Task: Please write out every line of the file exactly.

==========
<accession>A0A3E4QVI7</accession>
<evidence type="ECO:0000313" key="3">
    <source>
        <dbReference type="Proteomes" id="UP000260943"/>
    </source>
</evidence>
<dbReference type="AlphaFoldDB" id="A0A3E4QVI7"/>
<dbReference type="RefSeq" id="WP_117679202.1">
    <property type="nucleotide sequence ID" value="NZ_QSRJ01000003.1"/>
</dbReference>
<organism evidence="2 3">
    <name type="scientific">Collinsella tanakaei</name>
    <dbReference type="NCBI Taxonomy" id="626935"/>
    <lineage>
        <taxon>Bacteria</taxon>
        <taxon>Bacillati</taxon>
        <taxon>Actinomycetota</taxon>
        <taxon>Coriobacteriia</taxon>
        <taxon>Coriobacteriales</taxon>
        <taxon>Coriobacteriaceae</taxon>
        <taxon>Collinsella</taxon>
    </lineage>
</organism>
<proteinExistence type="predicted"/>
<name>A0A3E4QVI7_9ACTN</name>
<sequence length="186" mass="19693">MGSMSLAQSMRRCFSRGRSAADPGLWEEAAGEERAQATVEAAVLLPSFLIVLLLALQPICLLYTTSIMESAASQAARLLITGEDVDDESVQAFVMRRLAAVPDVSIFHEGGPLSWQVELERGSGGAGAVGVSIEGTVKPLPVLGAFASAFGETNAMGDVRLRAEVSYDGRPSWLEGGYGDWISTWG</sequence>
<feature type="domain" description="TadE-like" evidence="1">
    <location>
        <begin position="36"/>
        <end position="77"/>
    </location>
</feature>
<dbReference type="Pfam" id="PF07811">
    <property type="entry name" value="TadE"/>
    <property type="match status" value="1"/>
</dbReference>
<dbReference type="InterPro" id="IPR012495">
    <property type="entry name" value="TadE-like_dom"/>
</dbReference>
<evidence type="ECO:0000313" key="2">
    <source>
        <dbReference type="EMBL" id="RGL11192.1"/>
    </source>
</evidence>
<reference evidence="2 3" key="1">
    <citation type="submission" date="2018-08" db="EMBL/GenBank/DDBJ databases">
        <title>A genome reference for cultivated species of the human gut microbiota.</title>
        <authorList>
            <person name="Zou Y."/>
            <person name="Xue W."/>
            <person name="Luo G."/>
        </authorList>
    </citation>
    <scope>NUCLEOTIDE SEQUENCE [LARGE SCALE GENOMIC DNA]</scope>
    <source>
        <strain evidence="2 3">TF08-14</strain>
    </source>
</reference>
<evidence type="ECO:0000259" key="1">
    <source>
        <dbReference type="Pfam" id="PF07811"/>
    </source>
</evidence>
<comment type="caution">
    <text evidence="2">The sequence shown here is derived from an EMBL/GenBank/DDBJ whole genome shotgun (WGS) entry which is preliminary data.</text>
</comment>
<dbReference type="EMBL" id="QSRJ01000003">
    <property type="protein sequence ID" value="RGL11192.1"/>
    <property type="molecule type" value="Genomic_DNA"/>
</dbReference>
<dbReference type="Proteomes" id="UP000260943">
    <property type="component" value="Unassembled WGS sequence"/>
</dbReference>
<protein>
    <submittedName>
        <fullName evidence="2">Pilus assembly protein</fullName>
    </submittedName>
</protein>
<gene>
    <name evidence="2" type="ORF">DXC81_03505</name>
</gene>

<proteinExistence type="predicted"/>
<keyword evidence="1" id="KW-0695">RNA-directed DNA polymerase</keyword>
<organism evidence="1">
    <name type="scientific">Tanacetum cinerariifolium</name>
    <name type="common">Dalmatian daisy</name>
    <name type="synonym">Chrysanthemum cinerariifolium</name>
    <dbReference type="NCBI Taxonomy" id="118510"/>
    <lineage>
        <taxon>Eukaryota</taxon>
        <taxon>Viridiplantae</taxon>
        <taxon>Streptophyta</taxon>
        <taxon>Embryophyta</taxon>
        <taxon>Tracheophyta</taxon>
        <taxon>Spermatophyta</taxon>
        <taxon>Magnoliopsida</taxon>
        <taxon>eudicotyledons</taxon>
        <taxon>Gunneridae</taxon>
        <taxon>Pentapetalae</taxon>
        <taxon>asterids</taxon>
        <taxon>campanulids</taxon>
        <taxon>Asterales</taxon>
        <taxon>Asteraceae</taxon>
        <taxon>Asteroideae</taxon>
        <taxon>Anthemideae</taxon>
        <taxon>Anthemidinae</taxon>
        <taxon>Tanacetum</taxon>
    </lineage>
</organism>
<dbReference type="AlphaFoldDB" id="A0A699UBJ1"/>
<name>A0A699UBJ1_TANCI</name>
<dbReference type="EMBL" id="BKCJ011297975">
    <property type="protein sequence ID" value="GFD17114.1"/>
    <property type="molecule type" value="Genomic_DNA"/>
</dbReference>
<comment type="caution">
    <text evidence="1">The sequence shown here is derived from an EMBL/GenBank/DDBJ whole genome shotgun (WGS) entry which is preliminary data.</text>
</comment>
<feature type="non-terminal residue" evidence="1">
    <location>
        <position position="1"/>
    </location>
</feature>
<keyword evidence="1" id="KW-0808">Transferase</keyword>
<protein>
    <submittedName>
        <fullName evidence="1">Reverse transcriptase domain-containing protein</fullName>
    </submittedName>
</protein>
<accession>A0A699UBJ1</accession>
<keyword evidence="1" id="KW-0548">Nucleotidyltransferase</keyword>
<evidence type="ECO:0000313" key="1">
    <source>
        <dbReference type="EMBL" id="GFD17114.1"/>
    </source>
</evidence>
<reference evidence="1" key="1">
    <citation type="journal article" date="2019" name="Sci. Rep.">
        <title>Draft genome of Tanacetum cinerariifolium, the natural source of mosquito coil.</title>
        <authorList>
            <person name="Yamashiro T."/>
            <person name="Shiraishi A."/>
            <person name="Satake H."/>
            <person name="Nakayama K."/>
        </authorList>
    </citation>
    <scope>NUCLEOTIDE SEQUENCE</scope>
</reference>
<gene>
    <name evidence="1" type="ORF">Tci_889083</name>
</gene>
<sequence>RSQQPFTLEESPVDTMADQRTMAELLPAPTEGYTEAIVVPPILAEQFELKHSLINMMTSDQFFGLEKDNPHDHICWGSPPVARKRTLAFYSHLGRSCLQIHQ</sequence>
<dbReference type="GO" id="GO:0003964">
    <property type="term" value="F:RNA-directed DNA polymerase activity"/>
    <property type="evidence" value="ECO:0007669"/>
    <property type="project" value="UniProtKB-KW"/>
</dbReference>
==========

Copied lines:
<accession>A0A3E4QVI7</accession>
<evidence type="ECO:0000313" key="3">
    <source>
        <dbReference type="Proteomes" id="UP000260943"/>
    </source>
</evidence>
<dbReference type="AlphaFoldDB" id="A0A3E4QVI7"/>
<dbReference type="RefSeq" id="WP_117679202.1">
    <property type="nucleotide sequence ID" value="NZ_QSRJ01000003.1"/>
</dbReference>
<organism evidence="2 3">
    <name type="scientific">Collinsella tanakaei</name>
    <dbReference type="NCBI Taxonomy" id="626935"/>
    <lineage>
        <taxon>Bacteria</taxon>
        <taxon>Bacillati</taxon>
        <taxon>Actinomycetota</taxon>
        <taxon>Coriobacteriia</taxon>
        <taxon>Coriobacteriales</taxon>
        <taxon>Coriobacteriaceae</taxon>
        <taxon>Collinsella</taxon>
    </lineage>
</organism>
<proteinExistence type="predicted"/>
<name>A0A3E4QVI7_9ACTN</name>
<sequence length="186" mass="19693">MGSMSLAQSMRRCFSRGRSAADPGLWEEAAGEERAQATVEAAVLLPSFLIVLLLALQPICLLYTTSIMESAASQAARLLITGEDVDDESVQAFVMRRLAAVPDVSIFHEGGPLSWQVELERGSGGAGAVGVSIEGTVKPLPVLGAFASAFGETNAMGDVRLRAEVSYDGRPSWLEGGYGDWISTWG</sequence>
<feature type="domain" description="TadE-like" evidence="1">
    <location>
        <begin position="36"/>
        <end position="77"/>
    </location>
</feature>
<dbReference type="Pfam" id="PF07811">
    <property type="entry name" value="TadE"/>
    <property type="match status" value="1"/>
</dbReference>
<dbReference type="InterPro" id="IPR012495">
    <property type="entry name" value="TadE-like_dom"/>
</dbReference>
<evidence type="ECO:0000313" key="2">
    <source>
        <dbReference type="EMBL" id="RGL11192.1"/>
    </source>
</evidence>
<reference evidence="2 3" key="1">
    <citation type="submission" date="2018-08" db="EMBL/GenBank/DDBJ databases">
        <title>A genome reference for cultivated species of the human gut microbiota.</title>
        <authorList>
            <person name="Zou Y."/>
            <person name="Xue W."/>
            <person name="Luo G."/>
        </authorList>
    </citation>
    <scope>NUCLEOTIDE SEQUENCE [LARGE SCALE GENOMIC DNA]</scope>
    <source>
        <strain evidence="2 3">TF08-14</strain>
    </source>
</reference>
<evidence type="ECO:0000259" key="1">
    <source>
        <dbReference type="Pfam" id="PF07811"/>
    </source>
</evidence>
<comment type="caution">
    <text evidence="2">The sequence shown here is derived from an EMBL/GenBank/DDBJ whole genome shotgun (WGS) entry which is preliminary data.</text>
</comment>
<dbReference type="EMBL" id="QSRJ01000003">
    <property type="protein sequence ID" value="RGL11192.1"/>
    <property type="molecule type" value="Genomic_DNA"/>
</dbReference>
<dbReference type="Proteomes" id="UP000260943">
    <property type="component" value="Unassembled WGS sequence"/>
</dbReference>
<protein>
    <submittedName>
        <fullName evidence="2">Pilus assembly protein</fullName>
    </submittedName>
</protein>
<gene>
    <name evidence="2" type="ORF">DXC81_03505</name>
</gene>

<proteinExistence type="predicted"/>
<keyword evidence="1" id="KW-0695">RNA-directed DNA polymerase</keyword>
<organism evidence="1">
    <name type="scientific">Tanacetum cinerariifolium</name>
    <name type="common">Dalmatian daisy</name>
    <name type="synonym">Chrysanthemum cinerariifolium</name>
    <dbReference type="NCBI Taxonomy" id="118510"/>
    <lineage>
        <taxon>Eukaryota</taxon>
        <taxon>Viridiplantae</taxon>
        <taxon>Streptophyta</taxon>
        <taxon>Embryophyta</taxon>
        <taxon>Tracheophyta</taxon>
        <taxon>Spermatophyta</taxon>
        <taxon>Magnoliopsida</taxon>
        <taxon>eudicotyledons</taxon>
        <taxon>Gunneridae</taxon>
        <taxon>Pentapetalae</taxon>
        <taxon>asterids</taxon>
        <taxon>campanulids</taxon>
        <taxon>Asterales</taxon>
        <taxon>Asteraceae</taxon>
        <taxon>Asteroideae</taxon>
        <taxon>Anthemideae</taxon>
        <taxon>Anthemidinae</taxon>
        <taxon>Tanacetum</taxon>
    </lineage>
</organism>
<dbReference type="AlphaFoldDB" id="A0A699UBJ1"/>
<name>A0A699UBJ1_TANCI</name>
<dbReference type="EMBL" id="BKCJ011297975">
    <property type="protein sequence ID" value="GFD17114.1"/>
    <property type="molecule type" value="Genomic_DNA"/>
</dbReference>
<comment type="caution">
    <text evidence="1">The sequence shown here is derived from an EMBL/GenBank/DDBJ whole genome shotgun (WGS) entry which is preliminary data.</text>
</comment>
<feature type="non-terminal residue" evidence="1">
    <location>
        <position position="1"/>
    </location>
</feature>
<keyword evidence="1" id="KW-0808">Transferase</keyword>
<protein>
    <submittedName>
        <fullName evidence="1">Reverse transcriptase domain-containing protein</fullName>
    </submittedName>
</protein>
<accession>A0A699UBJ1</accession>
<keyword evidence="1" id="KW-0548">Nucleotidyltransferase</keyword>
<evidence type="ECO:0000313" key="1">
    <source>
        <dbReference type="EMBL" id="GFD17114.1"/>
    </source>
</evidence>
<reference evidence="1" key="1">
    <citation type="journal article" date="2019" name="Sci. Rep.">
        <title>Draft genome of Tanacetum cinerariifolium, the natural source of mosquito coil.</title>
        <authorList>
            <person name="Yamashiro T."/>
            <person name="Shiraishi A."/>
            <person name="Satake H."/>
            <person name="Nakayama K."/>
        </authorList>
    </citation>
    <scope>NUCLEOTIDE SEQUENCE</scope>
</reference>
<gene>
    <name evidence="1" type="ORF">Tci_889083</name>
</gene>
<sequence>RSQQPFTLEESPVDTMADQRTMAELLPAPTEGYTEAIVVPPILAEQFELKHSLINMMTSDQFFGLEKDNPHDHICWGSPPVARKRTLAFYSHLGRSCLQIHQ</sequence>
<dbReference type="GO" id="GO:0003964">
    <property type="term" value="F:RNA-directed DNA polymerase activity"/>
    <property type="evidence" value="ECO:0007669"/>
    <property type="project" value="UniProtKB-KW"/>
</dbReference>